Washington, DC – Yesterday, Senate Majority Leader Harry Reid (D-NV) blasted Senate Republicans’ continued “obstruction for obstruction’s sake,” noting that Senate Republicans "put up roadblock after roadblock" and seek to waste the maximum amount of Senate time in the confirmation of even non-controversial nominees. For example, in 2014 alone, Senate Republicans have blocked votes on 23 nominations that they “later voted unanimously to confirm, wasting literally days of post-cloture time in the process,” as a memo from the DPCC recently noted.
As a result, Senator Reid is again raising the possibility of Senate rules reform, in particular reforms to address post-cloture time wasting. Said Senator Reid yesterday, “We changed some of the rules. We didn't change that [post-cloture time wasting]…If they're going to continue this, maybe we'll have to take another look at that. Just, it's outrageous what they've done."
To fully realize the potential of last November’s Senate reforms and to move toward a functional Senate more in line with the chamber’s historical norms and traditions, the Fix the Senate Now coalition strongly supports potential “use it or lose it” reform in the Senate. Those dedicated to Senate gridlock and time wasting should have to either use the post-cloture time allotted to debate to discuss relevant matters or else lose the allotted maximum time. Such a reform would cut down on time wasting, prioritize debate and accountability, and help shift the burden of obstruction on those looking to block or slow the Senate’s progress.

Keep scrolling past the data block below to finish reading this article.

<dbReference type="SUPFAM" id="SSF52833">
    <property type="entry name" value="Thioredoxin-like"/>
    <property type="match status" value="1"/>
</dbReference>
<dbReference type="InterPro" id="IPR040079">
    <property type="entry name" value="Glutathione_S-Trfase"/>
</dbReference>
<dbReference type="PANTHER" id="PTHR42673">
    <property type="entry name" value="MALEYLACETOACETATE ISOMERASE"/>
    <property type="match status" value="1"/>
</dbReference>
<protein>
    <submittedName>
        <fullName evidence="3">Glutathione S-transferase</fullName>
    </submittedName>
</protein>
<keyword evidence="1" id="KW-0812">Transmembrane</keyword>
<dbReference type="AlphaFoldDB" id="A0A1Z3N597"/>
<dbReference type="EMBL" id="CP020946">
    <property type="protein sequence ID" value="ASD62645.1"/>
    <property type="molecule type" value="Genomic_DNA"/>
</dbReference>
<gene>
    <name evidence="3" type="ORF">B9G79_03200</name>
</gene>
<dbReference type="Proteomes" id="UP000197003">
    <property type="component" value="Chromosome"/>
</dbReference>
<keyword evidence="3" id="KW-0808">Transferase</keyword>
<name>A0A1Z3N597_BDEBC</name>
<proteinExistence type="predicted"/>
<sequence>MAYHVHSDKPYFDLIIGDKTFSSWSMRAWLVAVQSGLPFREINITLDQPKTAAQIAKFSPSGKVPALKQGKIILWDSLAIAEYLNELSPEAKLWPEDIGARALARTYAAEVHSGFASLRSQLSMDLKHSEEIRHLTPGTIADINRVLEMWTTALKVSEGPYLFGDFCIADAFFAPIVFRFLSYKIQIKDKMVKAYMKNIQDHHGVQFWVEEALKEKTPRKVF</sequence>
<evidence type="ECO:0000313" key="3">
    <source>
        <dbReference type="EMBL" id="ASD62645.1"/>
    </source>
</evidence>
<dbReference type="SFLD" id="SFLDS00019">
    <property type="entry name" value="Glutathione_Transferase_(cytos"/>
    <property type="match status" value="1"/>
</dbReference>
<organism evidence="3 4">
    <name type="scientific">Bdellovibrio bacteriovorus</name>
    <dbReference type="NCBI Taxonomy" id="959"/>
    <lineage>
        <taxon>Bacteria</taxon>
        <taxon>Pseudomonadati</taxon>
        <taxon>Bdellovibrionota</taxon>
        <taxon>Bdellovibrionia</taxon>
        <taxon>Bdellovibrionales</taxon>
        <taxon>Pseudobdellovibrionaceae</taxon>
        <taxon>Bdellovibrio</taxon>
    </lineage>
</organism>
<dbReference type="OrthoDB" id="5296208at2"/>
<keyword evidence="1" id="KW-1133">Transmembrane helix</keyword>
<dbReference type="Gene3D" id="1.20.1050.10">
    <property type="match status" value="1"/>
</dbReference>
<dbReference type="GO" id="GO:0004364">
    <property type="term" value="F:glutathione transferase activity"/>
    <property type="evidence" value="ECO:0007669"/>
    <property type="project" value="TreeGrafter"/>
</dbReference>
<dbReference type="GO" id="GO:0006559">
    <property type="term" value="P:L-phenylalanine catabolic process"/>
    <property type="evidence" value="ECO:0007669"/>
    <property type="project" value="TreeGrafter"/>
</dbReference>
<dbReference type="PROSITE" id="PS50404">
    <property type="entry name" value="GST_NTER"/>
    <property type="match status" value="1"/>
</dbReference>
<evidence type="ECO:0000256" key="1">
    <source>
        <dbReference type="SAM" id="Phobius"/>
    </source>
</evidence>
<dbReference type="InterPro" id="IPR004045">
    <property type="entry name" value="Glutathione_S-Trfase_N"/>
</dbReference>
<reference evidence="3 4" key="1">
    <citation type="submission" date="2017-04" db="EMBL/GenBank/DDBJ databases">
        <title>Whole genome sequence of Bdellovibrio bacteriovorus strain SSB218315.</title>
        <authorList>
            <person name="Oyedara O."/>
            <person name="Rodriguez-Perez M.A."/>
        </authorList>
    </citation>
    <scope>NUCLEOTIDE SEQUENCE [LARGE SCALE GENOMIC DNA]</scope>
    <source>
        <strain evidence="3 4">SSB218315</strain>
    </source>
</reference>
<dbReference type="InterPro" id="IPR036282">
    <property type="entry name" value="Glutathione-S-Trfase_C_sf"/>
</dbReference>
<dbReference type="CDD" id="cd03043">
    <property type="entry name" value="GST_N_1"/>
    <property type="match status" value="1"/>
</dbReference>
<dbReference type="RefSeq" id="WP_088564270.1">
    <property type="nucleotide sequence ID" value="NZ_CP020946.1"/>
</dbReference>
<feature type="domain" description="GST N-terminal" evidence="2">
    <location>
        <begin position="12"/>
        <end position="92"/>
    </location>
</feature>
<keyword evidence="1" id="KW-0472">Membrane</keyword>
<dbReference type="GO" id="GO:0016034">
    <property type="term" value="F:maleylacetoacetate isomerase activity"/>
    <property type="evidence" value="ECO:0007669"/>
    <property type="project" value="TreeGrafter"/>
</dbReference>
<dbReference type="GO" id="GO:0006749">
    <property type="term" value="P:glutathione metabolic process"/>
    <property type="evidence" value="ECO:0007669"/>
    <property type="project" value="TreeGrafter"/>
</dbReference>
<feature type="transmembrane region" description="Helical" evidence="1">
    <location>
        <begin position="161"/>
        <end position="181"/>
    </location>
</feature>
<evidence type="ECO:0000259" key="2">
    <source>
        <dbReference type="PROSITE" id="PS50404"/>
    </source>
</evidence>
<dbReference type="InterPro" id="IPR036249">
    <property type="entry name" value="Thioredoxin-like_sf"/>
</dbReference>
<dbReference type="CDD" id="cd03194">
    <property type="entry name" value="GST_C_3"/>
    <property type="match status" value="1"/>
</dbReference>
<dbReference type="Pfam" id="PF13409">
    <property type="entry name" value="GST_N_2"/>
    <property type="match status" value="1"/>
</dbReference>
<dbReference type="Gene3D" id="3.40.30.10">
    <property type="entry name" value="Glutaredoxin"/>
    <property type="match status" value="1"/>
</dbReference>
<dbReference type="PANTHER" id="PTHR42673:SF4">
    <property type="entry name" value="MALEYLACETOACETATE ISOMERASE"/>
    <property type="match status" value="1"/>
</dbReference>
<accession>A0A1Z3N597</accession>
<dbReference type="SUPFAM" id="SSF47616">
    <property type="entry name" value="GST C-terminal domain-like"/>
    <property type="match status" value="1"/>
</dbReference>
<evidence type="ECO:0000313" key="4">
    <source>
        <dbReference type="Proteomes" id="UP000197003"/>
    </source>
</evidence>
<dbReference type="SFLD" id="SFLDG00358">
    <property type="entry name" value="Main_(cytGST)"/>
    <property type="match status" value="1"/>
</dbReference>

While the U.S. Senate has made significant advances toward reducing the judicial backlog in recent months, 145 nominees remain pending on the Senate calendar. As a Senate aide explained to Roll Call, “It’s called debate time for a reason…It’s supposed to be used for debate, not to run out the time arbitrarily. Republicans are making a good case for use it or lose it.”
For more information or to interview leaders from the Fix the Senate Now coalition, contact Michael Earls at firstname.lastname@example.org